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Do-It-Yourself Dentistry

Dental problem? You don't have to be MacGyver to save a lost filling or replace a crown.
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WebMD Feature

On their wedding day, most brides hope for sunny weather and that the photographer and band show up as planned. Not me. My wedding day wish was that my mother would not experience a dental emergency.

Seem like a strange wish for the bride? It shouldn't. Growing up, there was rarely a special occasion, vacation, or even a long weekend when my mother did not, say, lose a crown, lose a bridge, or merely require an emergency root canal.

What Your Dental Health Says About You

teeth
It's easy to ignore the effects of poor oral hygiene because they're hidden in your mouth. But gum disease may point to problems with diabetes and heart disease and loose teeth could be a sign of osteoporosis. Could it be that a healthy mouth means more than just a sparkling smile? And what could your dentist learn about you the next time you open wide?

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As a result, the trip or event was cut short so she could track down her trusted dentist. Recently, I feared this was genetic when an otherwise silent (but impacted) wisdom tooth became infected as my husband and I vacationed in Florida. Fortunately, I found a local dentist who prescribed a course of antibiotics to reduce the infection until I could have the tooth extracted.

Dental SOS

Turns out it's not genetic as such dental emergencies are rather common. In most cases, however, there are things to do when you can't find the dentist - other than cutting your hard-earned vacation or leisure time short.

Like most other medical situations, an ounce of prevention and a little forethought is worth a pound of cure. "The better job you do at keeping up with the conditions in your mouth, the less likely dental emergencies are to occur," stresses Tom A. Howley Jr., DDS, president of the Academy of General Dentistry and a dentist in Perkiomenville, Pa. "If you are going to go out of the country or to a remote area, see your dentist far enough in advance so that you have time to get work done if needed."

For example, "if I were going to Europe with a temporary crown on my teeth, I would see my dentist prior to my trip to make sure everything is stabilized," says Warren Scherer, DDS, the chairman of the department of general dentistry and management science at New York University College of Dentistry in New York City.

But if a toothache should occur, a crown should fall out, your gums become inflamed, or any other dental emergency crops up, don't panic; there are easy things you can do to stop the pain and preserve the function until you can visit a dentist.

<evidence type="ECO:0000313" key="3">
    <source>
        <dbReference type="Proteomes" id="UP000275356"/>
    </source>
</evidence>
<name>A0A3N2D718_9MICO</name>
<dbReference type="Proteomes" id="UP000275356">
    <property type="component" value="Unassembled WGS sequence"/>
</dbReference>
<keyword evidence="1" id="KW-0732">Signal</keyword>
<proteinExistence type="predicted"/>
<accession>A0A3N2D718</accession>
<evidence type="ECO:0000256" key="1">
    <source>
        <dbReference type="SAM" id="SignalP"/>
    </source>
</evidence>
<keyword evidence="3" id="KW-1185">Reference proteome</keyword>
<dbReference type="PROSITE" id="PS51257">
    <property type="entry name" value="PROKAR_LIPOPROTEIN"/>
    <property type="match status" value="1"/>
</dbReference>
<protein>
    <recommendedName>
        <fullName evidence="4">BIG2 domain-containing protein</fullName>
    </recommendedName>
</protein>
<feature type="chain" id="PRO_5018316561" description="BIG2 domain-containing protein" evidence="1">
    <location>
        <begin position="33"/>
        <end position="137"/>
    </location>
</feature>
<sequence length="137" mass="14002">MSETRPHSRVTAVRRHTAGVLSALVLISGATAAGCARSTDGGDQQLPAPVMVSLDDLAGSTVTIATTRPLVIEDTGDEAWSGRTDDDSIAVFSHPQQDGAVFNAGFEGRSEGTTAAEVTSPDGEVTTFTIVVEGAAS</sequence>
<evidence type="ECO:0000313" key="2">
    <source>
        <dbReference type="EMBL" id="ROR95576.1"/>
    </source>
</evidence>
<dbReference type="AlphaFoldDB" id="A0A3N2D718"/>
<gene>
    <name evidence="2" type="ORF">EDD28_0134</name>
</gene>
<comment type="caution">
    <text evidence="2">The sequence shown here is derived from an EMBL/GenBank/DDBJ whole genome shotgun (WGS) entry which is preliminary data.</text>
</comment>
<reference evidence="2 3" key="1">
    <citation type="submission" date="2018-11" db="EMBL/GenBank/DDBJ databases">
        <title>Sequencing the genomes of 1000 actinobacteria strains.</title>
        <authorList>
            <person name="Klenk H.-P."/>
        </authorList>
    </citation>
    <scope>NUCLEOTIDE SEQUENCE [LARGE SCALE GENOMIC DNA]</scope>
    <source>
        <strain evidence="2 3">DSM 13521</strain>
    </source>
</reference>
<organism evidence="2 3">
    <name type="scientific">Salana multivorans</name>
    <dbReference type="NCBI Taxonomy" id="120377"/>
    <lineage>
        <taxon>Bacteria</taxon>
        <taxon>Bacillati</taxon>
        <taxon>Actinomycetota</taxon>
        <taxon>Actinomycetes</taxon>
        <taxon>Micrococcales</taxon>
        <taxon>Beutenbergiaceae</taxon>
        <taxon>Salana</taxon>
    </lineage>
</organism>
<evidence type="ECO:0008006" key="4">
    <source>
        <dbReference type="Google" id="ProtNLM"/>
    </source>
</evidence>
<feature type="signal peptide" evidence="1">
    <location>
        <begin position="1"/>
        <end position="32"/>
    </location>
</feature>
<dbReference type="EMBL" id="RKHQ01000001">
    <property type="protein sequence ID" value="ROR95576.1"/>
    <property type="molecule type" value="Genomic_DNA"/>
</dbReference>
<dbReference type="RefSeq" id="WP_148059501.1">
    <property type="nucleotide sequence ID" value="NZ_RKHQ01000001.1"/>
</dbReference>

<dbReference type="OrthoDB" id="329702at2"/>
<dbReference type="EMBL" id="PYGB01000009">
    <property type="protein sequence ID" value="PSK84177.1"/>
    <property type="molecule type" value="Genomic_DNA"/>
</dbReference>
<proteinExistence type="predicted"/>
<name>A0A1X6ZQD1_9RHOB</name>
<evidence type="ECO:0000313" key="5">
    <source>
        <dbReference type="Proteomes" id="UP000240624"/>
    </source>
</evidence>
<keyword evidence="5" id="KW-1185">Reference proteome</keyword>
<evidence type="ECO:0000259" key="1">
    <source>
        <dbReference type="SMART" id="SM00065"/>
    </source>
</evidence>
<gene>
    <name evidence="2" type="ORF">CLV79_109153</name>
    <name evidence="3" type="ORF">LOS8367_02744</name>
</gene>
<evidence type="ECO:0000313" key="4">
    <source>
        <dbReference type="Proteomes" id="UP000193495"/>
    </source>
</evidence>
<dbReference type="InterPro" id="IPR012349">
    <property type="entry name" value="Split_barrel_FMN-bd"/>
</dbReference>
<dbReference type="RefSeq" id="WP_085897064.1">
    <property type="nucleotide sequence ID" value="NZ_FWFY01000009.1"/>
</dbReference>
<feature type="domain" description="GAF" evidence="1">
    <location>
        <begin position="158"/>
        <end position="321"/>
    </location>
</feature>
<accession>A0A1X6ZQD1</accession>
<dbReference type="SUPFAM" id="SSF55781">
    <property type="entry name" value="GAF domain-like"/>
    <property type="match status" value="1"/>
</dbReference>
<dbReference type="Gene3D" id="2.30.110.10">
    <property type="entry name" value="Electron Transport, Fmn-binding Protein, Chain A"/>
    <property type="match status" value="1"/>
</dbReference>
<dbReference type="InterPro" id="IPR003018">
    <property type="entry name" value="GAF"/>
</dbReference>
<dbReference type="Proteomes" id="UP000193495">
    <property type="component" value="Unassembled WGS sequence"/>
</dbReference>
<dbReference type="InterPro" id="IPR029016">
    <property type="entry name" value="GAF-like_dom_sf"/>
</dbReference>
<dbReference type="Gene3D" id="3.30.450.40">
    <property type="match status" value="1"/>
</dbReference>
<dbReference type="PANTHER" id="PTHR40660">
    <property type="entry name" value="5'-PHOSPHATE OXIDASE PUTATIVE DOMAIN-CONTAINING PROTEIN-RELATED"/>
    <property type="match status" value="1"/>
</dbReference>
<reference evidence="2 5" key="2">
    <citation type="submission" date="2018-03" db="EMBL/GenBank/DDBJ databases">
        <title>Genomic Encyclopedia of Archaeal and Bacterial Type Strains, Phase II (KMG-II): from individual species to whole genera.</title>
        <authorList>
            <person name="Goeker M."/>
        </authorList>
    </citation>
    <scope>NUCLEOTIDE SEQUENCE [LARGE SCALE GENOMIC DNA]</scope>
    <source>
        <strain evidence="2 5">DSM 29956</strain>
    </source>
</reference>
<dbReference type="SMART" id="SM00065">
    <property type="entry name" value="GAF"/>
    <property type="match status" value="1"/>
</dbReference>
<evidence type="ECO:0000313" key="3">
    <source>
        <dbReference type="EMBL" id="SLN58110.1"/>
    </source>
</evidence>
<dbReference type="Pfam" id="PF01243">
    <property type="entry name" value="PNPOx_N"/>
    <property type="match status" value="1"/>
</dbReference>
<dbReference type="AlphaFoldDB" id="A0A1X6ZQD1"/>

First things first, rinse the area with warm salt water to flush it out and make sure there is no debris that may be causing the discomfort, Howley says. Traditional over-the-counter pain relievers such as aspirin, acetaminophen (Tylenol), and Ibuprofen (Motrin, Advil, Nuprin) may also help curb the pain. "If the pain is due to the underlying layer of your teeth -- the dentin -- becoming exposed, you want to cover the area with sugar free gum or wax," he says. Some drug stores sell kits with material to plug up the exposed area. But, he cautions, such do-it-yourself sealants are usually only good for 48 hours. "Get to the dentist as soon as possible." If you should fall and break or chip a tooth, cover the exposed area in the same manner, he says. And don't fret if you swallow it because 99% of time it will pass uneventfully.

How Do I Measure Up? Get the Facts Fast!

Number of Days Per Week I Floss

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(1-3)
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(4-6)
Best
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Only 18.5% of Americans never floss. You are missing out on a simple way to make a big difference in the health of your mouth. Regardless of how well you brush, plaque still forms between your teeth and along your gums. Floss removes food trapped between the teeth and removes the film of bacteria that forms there before it turns to plaque, which can cause inflamed gums (gingivitis), cavities, and tooth loss. Try flossing just one tooth to get started.

You are one of 31% of Americans who don't floss daily. You are missing out on a simple way to make a big difference in the health of your mouth. Regardless of how well you brush, plaque still forms between your teeth and along your gums. Toothbrush bristles alone cannot clean effectively between these tight spaces. Flossing removes up to 80% of the film that hardens to plaque, which can cause inflamed gums (gingivitis), cavities, and tooth loss. Aim for 3 more days!

You are one of 31% of Americans who don't floss daily, but you're well on your way to making a positive impact on your teeth and gums. Regardless of how well you brush, plaque still forms between your teeth and along your gums. Toothbrush bristles alone cannot clean effectively between these tight spaces. Flossing removes up to 80% of the film that hardens to plaque, which can cause inflamed gums (gingivitis), cavities, and tooth loss. Aim for all 7 days!

Only 50.5% of Americans floss daily, and good for you that you are one of them! Regardless of how well you brush, plaque still forms between your teeth and along your gums. Toothbrush bristles alone cannot clean effectively between these tight spaces. Flossing removes up to 80% of the film that hardens to plaque, which can cause inflamed gums (gingivitis), cavities, and tooth loss. Congratulations on your good oral health habit!

SOURCES:

American Dental Association, Healthy People 2010

This tool is intended only for adults 18 and older.

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